The modest Casio F91W watch has become iconic ever since it was first made in Japan in 1989. The spread in the market of this model was due to the fact that it was relatively inexpensive and cost only $ 20. This made them one of the world’s first affordable digital watches.
Casio still produces over 3 million F91Ws per year today. Terrorists have chosen them for their reliability, unpretentiousness and accuracy. Thus, this watch, along with the Kalashnikov assault rifle and Toyota technical pickups, became their brand. In addition, they are used as components for making bombs.
Aside from the iconic weapons, the Casio F-91W is the only signature accessory that Osama bin Laden has worn openly. Al Qaeda handed this watch to recruits at its terrorist training camps in Afghanistan and Pakistan throughout the 1990s and early 2000s.
Back in 2011, American intelligence drew attention to the fact that the captured militants, who had Casio F91W on their arm, were dealing with explosives. Basically, they were trained as suicide bombers, and the watch was part of the IED.
Despite the lukewarm relationship between al-Qaeda and ISIS, the terrorist fashion has also affected this organization. Casio F91W was worn by Tariq al-Kharzi, a Tunisian who was a high-ranking emir of the Islamic State, renowned French jihadist Kevin Chassen and many others.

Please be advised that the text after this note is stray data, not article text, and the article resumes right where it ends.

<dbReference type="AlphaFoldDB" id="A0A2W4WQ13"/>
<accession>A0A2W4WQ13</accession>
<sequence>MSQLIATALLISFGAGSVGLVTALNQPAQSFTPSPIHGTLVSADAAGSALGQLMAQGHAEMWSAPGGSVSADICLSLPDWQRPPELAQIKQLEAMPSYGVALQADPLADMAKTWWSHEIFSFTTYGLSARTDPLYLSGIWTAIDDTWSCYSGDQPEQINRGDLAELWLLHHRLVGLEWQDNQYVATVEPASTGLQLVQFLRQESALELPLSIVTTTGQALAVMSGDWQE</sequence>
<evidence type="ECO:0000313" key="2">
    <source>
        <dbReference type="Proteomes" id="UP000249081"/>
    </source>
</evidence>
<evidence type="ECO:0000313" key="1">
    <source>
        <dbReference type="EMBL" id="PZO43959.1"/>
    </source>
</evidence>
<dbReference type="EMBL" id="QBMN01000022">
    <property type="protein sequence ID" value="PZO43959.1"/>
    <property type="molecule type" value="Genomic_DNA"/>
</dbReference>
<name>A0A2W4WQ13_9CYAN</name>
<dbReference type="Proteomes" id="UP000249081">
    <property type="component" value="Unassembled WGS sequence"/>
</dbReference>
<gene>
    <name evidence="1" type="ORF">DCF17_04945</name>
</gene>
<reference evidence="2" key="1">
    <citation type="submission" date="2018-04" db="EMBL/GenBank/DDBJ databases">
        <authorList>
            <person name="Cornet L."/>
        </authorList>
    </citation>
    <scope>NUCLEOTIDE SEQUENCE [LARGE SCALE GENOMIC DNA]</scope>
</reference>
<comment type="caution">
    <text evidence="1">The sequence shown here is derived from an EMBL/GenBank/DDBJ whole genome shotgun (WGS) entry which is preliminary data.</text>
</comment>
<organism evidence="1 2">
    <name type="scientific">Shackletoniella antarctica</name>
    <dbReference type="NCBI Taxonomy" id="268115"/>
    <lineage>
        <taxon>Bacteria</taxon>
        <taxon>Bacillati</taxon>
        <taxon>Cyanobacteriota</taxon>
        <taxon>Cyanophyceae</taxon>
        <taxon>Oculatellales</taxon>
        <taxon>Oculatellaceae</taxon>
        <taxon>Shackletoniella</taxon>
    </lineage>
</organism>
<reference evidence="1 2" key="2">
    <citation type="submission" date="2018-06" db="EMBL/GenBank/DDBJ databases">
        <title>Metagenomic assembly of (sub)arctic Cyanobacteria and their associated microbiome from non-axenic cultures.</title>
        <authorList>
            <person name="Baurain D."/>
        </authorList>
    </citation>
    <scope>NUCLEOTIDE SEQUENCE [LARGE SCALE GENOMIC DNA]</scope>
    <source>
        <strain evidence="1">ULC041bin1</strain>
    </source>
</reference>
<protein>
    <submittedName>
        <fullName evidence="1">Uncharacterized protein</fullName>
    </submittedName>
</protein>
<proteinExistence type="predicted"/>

However, IS leader Abu Bakr al-Baghdadi did not like cheap watches. He preferred more expensive Rolex or Omega Seamaster models that cost more than $ 3,000, which contradicted his statements about the need to be modest.
Due to its strength, reliability and long timer, which is designed for 24 hours, the Casio F91W has proved to be very convenient for making bombs by various terrorist groups around the world from Afghanistan to Chechnya. During the “war on terror”, Pakistani intelligence officers found over 600 copies of this watch in a cache of militants in Karachi, after which everyone who had the F91W in their hands was subject to arrest and interrogation. However, given that these models cost US $ 4 in the Pakistani market, this practice was soon canceled.
In September 1999, bombs were detonated in four Russian high-rise buildings in Moscow, Volgodonsk and Buinak. As a result of the attacks, 367 people died and more than 1,000 were injured.
It was found that the IEDs used for these explosions were made from ammonium nitrate and aluminum powder, with plastic serving as an intermediate link. A Casio F-91W and a Krona battery served as a detonator. Several dozen more examples on this topic can be cited, but they are already superfluous.